32 Degrees: PROspective Daron Rahlves
This article, by Peter Kray, appears on page 20 in spring 2021 issue of 32 Degrees in the PROspective column.
Daron Rahlves is one of the most iconic U.S. skiers of the past 20 years. Beginning in 2001, he almost single-handedly led a resurgence in the international stature of U.S. ski racing, taking home three World Championships medals (including a gold in the Super-G in 2001) and a silver and bronze in 2005 in downhill and giant slalom. In 2003, he became only the second American ever to win the downhill in Kitzbuehel’s storied Hahnenkamm, 44 years after Buddy Werner became the first American to claim the top podium.
In 2010, Rahlves competed in ski cross at the Vancouver Winter Olympics, showcasing his ability to excel in a variety of disciplines and conditions. He can also be seen shredding big-mountain lines on film for everyone from Warren Miller to Teton Gravity Research to Matchstick Productions.
I’ve had the pleasure to watch Rahlves race everywhere from Austria to the U.S., twice while winning the downhill at the Beaver Creek Birds of Prey. In person, he’s always been generous with his insight and his time. As a PSIA-AASI member, he was also a significant contributor to PSIA-AASI’s Fitness for Skiing and Snowboarding.
What are your first memories on snow?
Skiing with my grandmother Gigi; I stuck my tongue on a frozen chairlift and she yanked me back just before having to unload. Then, skiing with her through the trees on a jump line that she wasn’t as excited about as I was. She still had a blast following me around and asking why I was such a fast skier. I think my answer was something like, “It’s fun to ski fast.”
You’ve raced the Hahnenkamm, competed in Ski Cross, and skied fresh powder all over the world. How do all those different experiences continue to inform and shape your time on the snow?
That’s exactly why I love skiing so much. The variety of terrain and disciplines keeps the challenges coming with so much to learn. All those experiences have provided me with an endless passion for being on snow.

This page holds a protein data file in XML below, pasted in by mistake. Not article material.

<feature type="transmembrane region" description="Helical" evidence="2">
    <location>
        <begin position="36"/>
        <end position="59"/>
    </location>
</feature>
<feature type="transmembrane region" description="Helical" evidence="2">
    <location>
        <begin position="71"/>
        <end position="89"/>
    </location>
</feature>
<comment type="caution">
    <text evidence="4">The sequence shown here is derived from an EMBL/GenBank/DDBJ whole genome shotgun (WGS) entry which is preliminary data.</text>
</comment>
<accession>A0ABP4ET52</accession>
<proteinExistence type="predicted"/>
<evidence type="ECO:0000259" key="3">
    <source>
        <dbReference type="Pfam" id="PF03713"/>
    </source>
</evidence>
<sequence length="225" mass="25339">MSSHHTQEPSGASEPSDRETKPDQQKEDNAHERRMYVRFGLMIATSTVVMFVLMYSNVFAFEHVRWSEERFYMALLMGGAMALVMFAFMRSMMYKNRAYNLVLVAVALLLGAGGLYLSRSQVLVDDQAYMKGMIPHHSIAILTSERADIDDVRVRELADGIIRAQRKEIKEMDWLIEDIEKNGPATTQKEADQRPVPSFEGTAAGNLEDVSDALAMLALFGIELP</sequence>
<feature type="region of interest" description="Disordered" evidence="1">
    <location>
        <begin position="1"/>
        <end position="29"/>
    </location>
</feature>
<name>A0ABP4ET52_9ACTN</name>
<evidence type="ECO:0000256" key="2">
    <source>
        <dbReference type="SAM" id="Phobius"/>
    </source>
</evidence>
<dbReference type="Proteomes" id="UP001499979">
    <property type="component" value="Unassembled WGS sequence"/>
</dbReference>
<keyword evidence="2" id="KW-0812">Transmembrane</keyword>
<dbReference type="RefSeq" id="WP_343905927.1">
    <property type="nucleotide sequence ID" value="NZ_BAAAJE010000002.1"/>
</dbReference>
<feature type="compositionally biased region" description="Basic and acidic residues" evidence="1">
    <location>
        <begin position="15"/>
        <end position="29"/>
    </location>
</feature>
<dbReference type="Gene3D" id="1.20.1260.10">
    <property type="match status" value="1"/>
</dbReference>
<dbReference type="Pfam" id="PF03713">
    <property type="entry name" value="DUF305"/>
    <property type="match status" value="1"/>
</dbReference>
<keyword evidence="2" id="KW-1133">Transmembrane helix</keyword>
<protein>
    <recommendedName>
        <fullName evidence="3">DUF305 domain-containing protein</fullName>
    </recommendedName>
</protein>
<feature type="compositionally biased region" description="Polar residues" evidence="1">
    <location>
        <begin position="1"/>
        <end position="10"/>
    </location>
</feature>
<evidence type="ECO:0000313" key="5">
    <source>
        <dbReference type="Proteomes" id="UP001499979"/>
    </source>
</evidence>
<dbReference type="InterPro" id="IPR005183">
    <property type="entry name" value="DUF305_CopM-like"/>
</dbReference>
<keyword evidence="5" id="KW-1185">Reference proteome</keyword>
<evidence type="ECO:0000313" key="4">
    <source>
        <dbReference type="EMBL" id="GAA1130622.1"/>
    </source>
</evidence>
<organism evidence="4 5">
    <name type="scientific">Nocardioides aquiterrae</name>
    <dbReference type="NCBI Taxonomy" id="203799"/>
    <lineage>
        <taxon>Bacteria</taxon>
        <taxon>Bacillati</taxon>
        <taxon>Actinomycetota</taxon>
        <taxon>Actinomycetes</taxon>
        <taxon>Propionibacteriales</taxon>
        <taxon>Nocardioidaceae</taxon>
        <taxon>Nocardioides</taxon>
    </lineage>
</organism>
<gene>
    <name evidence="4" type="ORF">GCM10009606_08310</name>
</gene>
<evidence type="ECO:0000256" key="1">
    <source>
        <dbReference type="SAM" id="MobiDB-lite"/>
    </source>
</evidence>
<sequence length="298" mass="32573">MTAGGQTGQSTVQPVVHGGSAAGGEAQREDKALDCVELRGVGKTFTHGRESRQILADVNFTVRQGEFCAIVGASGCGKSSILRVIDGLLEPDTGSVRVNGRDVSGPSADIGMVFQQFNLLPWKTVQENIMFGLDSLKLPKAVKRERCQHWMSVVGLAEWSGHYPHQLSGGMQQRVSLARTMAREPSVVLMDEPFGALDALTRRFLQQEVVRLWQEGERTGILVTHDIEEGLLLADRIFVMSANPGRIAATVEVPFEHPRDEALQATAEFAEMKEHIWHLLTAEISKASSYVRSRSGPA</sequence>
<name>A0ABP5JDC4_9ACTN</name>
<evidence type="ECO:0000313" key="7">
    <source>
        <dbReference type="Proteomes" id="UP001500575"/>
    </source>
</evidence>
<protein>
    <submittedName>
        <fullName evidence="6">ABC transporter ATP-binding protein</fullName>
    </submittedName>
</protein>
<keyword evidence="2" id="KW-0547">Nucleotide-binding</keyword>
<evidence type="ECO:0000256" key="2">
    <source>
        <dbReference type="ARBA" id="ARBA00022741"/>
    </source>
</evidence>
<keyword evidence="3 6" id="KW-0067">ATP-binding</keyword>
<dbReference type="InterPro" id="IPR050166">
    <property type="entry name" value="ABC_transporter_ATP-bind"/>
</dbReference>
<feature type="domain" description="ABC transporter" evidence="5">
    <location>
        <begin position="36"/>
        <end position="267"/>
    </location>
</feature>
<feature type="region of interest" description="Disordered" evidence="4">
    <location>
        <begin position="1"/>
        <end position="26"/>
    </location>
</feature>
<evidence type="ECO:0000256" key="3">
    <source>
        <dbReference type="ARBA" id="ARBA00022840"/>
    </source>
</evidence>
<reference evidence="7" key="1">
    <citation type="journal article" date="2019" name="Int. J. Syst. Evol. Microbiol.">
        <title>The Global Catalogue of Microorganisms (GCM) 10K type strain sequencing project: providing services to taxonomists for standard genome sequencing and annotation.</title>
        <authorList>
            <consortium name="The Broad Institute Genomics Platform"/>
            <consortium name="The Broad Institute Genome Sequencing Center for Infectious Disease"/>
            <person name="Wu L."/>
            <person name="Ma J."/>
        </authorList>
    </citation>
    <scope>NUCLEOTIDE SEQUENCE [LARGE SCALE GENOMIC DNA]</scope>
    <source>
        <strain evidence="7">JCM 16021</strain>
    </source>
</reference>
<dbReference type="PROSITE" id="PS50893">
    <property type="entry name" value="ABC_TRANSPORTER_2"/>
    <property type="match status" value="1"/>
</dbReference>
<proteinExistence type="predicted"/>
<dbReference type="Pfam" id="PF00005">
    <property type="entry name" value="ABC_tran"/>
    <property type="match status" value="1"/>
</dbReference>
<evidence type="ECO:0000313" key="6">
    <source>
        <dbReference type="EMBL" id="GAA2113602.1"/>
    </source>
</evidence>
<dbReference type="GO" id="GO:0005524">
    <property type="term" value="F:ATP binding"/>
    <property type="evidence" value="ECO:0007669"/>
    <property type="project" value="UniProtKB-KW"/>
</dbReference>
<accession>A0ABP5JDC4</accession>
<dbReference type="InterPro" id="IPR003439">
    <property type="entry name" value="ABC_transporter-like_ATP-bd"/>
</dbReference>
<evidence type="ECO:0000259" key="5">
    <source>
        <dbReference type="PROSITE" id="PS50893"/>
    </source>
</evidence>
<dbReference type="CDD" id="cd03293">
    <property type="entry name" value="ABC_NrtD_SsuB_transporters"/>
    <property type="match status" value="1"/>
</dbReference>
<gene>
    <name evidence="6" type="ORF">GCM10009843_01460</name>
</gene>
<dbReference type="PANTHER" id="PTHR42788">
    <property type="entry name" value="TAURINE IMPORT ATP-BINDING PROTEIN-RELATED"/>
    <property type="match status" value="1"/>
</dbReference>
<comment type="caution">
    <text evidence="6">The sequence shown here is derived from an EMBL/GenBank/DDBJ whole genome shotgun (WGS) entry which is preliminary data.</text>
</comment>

What are you working on in your skiing right now?
Skiing smooth and balanced by keeping my feet underneath me, searching out terrain to get creative with, and skiing top-to-bottom nonstops.
Your off-hill workouts are an important part of your regular training. What’s your favorite dryland technique for getting in ski shape?
My Mountain Warrior sessions I put on at a local fitness studio. I focus on mostly single-leg, complex athletic movements. The number-one strength exercises I like are full-range Pistol Squats with a one-arm thruster press using a kettlebell.
Who are the athletes and pioneers who continue to inspire you?
Those who are dedicated with a high level of work ethic; who are passionate, creative, and who calculate the risks and take chances. There are too many to list as I’m inspired by many athletes who ski race, free ski, snowboard, moto, mountain bike, snowmobile, and surf.
When working with other skiers, what are some of the coaching techniques you like to use?
I figure out what they want to improve by asking them first, then together we come up with a technique or skill to try. I like starting with imagery and then attaching a feeling to that. Then they can physically try it and see how it feels when doing the technique or skill correctly.
To improve or trying something new, I recommend associating a feeling when doing it correctly. Then, strive for that feeling. Skiing is all about how good it feels to turn and glide. We don’t ski to think about what to do.
As someone with a lot of coaching, what are the most effective ways you’re motivated that you use to help others reach their goals?
I’m internally motivated to push myself to improve, but I’ve benefited from coaches who put in the effort and were encouraging to give it a shot – the people who were not just blowing sunshine. When teaching, I try and really engage with others and make them own it to help motivate them. I especially connected with coaches who gave me a few different skills to try when working on the same outcome.
What’s next in terms of adventures and goals?
I love to share my experiences, my passion for life and being on snow with like-minded people. Whether it’s arcing turns down a racecourse, taking laps at the resort, ski touring for new terrain and fresh snow, skiing with my family and friends… it’s all a high priority in my life. I continue to thrive off challenges on snow, taking part in events either competing or filming and giving back to youth to adults making them better skiers. Skiing is a lifestyle, not just a sport.